What Is It?
Also referred to as “bearberry” in honor of the bears so fond of its bright red or pink berries, uva ursi (Arctostaphylos uva ursi) is an evergreen shrub that has long been popular for fighting urinary tract infections. Its leathery green leaves are formulated into teas, tinctures, capsules, and extracts for this purpose.
The plant grows throughout colder northern climates from North America to Asia and is particularly popular in Europe for treating urinary tract inflammation. Official physician handbooks in the United States listed uva ursi as a urinary antiseptic for a century up until the 1920s.
The antiseptic compound in uva ursi is arbutin, which the body converts into a substance with proven astringent and bacteria-killing powers called hydroquinone. Interestingly, arbutin taken alone is not as effective as the whole uva ursi plant in controlling urinary tract infections. That’s because intestinal bacteria can break down arbutin, but they are less likely to do so in the presence of other uva ursi compounds.
To effectively fight a urinary tract infection with uva ursi, your urine must be alkaline. You may be able to help maintain an alkaline pH by consuming plenty of dairy products and non-citrus fruits. By the same token, avoid taking uva ursi with substances that have the reverse effect–acidifying the urine–such as citrus fruits, tomatoes, and vitamin C supplements.
In addition to its antiseptic and astringent actions, uva ursi may help to flush out bacteria by promoting urination.
There are no known drug or nutrient interactions associated with uva ursi.
Many people experience urinary tract infections as a frequent urge to urinate and a burning or otherwise painful sensation when voiding. Consult a doctor if these kinds of signs or symptoms persist for more than 24 to 36 hours because potentially serious complications can develop, including kidney problems.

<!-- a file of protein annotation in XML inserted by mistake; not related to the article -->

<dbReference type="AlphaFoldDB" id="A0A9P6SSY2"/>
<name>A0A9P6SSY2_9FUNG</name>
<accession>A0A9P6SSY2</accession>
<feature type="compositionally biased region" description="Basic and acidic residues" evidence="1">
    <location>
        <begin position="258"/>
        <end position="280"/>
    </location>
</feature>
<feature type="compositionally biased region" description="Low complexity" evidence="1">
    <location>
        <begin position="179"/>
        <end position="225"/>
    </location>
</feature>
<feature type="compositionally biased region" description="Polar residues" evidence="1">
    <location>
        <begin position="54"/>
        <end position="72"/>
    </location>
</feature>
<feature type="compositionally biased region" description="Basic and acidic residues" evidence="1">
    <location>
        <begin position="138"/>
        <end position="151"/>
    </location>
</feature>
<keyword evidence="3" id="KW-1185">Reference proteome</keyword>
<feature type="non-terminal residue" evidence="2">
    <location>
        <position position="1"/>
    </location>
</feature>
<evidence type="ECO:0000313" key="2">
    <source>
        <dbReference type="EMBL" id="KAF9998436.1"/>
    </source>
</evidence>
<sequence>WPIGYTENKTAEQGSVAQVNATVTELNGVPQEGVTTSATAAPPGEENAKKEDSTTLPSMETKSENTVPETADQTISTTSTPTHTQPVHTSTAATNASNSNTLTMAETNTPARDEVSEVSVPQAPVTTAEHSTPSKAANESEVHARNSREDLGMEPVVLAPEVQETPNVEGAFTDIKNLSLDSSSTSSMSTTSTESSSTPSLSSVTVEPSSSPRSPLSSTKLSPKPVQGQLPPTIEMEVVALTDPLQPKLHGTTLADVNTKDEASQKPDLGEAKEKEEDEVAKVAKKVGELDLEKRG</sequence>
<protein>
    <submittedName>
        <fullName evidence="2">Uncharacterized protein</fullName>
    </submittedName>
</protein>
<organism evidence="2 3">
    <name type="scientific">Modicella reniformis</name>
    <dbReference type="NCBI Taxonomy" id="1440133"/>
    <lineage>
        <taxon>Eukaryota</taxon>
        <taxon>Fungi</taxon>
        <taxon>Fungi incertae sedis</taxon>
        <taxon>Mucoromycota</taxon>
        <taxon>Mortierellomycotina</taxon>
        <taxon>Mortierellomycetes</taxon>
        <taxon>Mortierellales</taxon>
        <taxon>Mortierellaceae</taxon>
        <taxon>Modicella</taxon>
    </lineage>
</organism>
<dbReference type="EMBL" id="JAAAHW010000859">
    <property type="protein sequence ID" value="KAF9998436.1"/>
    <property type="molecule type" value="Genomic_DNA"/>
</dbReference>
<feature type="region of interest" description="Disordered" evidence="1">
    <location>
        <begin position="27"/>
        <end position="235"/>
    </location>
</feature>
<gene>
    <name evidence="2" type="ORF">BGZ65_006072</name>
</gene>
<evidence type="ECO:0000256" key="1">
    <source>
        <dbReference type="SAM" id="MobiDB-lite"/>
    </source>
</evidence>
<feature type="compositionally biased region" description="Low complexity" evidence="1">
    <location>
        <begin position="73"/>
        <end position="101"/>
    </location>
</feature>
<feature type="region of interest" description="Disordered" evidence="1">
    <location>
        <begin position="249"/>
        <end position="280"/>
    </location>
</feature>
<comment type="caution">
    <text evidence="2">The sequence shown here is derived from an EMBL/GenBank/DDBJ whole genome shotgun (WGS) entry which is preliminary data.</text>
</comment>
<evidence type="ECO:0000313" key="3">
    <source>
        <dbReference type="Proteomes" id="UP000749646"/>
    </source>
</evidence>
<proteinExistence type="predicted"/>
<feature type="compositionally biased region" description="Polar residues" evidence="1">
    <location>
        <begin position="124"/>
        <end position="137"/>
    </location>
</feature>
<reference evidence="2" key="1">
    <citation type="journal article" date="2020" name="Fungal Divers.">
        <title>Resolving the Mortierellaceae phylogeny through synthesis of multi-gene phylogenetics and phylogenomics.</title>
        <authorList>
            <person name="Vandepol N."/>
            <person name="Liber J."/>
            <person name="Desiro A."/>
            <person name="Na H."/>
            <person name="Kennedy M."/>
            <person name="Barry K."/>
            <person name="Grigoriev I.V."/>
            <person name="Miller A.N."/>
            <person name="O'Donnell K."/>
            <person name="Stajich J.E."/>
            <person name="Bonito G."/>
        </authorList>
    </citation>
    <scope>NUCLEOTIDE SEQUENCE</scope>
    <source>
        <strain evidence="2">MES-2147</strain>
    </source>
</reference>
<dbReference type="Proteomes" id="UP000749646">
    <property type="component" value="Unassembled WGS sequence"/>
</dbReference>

While some people with sensitive stomachs develop nausea and vomiting with uva ursi, the herb appears to be quite safe for most people when taken at commonly recommended doses. However, high doses can cause a disconcerting–although apparently harmless–greenish-brown discoloration of the urine.
Extremely high doses of uva ursi, in the range of 10 times greater than the commonly recommended amount, can cause vomiting, ringing in the ears, shortness of breath, convulsions, and collapse in some cases. Liver damage is also a risk with high doses taken over extended periods of time.
Because of a lack of information regarding safety, people with kidney disease, pregnant women, and breast-feeding mothers should not take uva ursi. Large doses may stimulate uterine contractions during pregnancy.
Don’t take uva ursi for more than 7 to 10 days at a time, and limit your overall use of uva ursi to no more than 5 treatment cycles a year.
Urinary Tract Infections 500 mg, or 1/2 tsp. liquid extract, 4 times a day for 1 week
David Edelberg, MD